Sysupgrade aborted with return code 256?


Some system information first:

  • base firmware version: 18.06.2
  • architecture: ramips and mips (this happens on both)

So sometimes when I run sysupgrade -n s_upgrade.bin, my router just shuts off. So I opened up a terminal via serial and found this:

Sending KILL to remaining processes ... hostapd hostapd hostapd hostapd
hostapd hostapd hostapd hostapd hostapd hostapd
Failed to kill a[ 125.891451] reboot: Restarting system
ll processes.
sysupgrade aborted with return code: 256

Everything I've read about other people having this issue say to upgrade the firmware (tried that), or kill the process that is causing sysupgrade to give this error, but it's a different process almost every time. Is there anything else I could try to fix this? It's really annoying more than anything since it doesn't actually break anything, you can just turn it back on and try again and it usually works.

Any insight will be helpful, or just let me know if more information would be helpful to you.


1 Like

Try wifi down and killall -9 hostapd before invoking sysupgrade, there has been an issue with sysupgrade killing off hostapd in the past.


Thanks for the reply! At the moment I’m not running a build of OpenWrt with any wireless drivers and so hostapd isn’t running on the system. When digging into this a bit I did run across that WiFi might cause an issue on the issue tracker or on a mailing list. In trying to isolate what the problem could be I’m running a build without any WiFi. I will look more in the morning to see if I can jog my memory on which process caused the issue more than once.


Will there be an official patch ?
Asking, because I also had issues regarding sysupgrade not doing anything, blaming open swapfile to be the reason, but, may be I was wrong.


Some more testing today and the two processes I have seen cause sysupgrade to fail more than once are ntpd and odhcpd. Can I just run killall -9 ntpd and killall -9 odhcpd before sysupgrades to prevent that?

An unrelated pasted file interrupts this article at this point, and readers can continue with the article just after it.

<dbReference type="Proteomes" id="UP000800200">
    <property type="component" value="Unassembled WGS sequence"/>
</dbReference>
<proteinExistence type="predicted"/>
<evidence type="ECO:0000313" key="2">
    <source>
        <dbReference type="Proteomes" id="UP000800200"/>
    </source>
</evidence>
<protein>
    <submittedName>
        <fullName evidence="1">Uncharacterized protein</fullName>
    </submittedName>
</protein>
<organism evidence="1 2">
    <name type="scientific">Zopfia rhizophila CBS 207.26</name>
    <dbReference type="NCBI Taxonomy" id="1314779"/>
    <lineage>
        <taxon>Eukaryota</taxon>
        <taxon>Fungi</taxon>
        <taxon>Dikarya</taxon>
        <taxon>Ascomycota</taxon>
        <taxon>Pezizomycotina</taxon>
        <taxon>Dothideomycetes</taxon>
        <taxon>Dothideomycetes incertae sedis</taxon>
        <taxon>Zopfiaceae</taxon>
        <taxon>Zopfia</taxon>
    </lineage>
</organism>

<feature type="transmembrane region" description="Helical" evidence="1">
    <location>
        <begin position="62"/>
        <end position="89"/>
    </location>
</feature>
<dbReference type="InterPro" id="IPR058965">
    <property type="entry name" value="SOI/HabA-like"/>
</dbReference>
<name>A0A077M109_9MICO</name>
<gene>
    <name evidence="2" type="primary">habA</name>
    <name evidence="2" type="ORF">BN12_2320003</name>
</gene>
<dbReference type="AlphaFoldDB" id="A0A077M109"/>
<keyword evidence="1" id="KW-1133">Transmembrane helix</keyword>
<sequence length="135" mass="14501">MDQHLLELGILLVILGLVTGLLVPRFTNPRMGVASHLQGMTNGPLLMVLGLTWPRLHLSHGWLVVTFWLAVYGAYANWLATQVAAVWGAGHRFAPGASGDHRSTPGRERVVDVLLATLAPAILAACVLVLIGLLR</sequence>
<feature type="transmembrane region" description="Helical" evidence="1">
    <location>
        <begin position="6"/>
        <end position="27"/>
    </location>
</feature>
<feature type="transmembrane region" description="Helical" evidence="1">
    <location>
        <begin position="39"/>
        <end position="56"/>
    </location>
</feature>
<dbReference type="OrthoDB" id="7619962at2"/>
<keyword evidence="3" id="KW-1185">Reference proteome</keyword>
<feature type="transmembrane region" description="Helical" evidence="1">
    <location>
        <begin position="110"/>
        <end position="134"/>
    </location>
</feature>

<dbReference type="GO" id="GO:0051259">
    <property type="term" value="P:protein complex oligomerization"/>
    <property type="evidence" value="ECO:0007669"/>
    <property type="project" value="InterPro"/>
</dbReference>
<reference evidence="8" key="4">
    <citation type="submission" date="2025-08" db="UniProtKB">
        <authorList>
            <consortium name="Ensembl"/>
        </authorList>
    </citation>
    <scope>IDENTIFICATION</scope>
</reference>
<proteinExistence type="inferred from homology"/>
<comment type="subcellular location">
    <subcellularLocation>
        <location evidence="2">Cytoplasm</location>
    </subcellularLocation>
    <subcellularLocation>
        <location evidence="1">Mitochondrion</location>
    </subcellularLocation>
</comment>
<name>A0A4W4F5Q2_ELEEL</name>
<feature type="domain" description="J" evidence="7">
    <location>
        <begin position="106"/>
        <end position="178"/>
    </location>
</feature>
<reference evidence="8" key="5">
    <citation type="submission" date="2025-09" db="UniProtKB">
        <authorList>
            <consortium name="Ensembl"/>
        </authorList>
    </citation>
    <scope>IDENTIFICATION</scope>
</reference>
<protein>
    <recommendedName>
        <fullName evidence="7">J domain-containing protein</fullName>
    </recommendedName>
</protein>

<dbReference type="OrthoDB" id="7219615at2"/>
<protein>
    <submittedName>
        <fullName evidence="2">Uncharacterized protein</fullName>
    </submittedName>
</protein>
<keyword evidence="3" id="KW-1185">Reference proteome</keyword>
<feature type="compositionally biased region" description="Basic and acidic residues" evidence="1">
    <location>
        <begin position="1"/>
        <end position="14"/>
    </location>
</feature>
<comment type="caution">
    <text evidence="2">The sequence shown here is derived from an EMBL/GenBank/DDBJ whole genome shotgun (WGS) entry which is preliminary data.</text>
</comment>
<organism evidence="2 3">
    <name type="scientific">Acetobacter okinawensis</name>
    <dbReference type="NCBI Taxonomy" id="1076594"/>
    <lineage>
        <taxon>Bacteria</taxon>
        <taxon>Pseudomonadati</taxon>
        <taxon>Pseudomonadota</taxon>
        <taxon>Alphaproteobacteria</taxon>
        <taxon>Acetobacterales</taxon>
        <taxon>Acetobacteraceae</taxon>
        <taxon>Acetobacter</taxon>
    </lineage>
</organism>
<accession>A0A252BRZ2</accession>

EDIT: mount_root is another process that I have seen causes this problem


Yes, that shouldn't cause any issues.


So when I run killall -9 ntpd and killall -9 odhcpd the processes just restart themselves. I suspect there's some underlying mechanism that restarts them that I also need to stop?
I'm also trying to do this programmatically in C to run sysupgrade, but when I run this, ntpd and odhcpd restart and then the C app hangs so sysupgrade doesn't execute.

char *kill_ntpd[] = { "/usr/bin/killall", "ntpd", NULL };
char *kill_odhcpd[] = { "/usr/bin/killall", "odhcpd", NULL };
execv(kill_ntpd[0], kill_nptd);
execv(kill_odhcpd[0], kill_odhcpd); 

Any ideas?


I suspect, procd does the auto restart.

To verify this, you might try
/etc/init.d/ntpd disable
killall -9 ntpd

1 Like

Hmm I couldn't get that to work for ntpd; the process still restarted. I checked and ntpd isn't in the init.d directory, so maybe something else is starting it?

However, the disable for odhcpd seemed to work.

Edited my post above, but I also see this happening with mount_root. Would running /etc/init.d/umount disable disable mount_root from restarting? (and not cause any detrimental effects)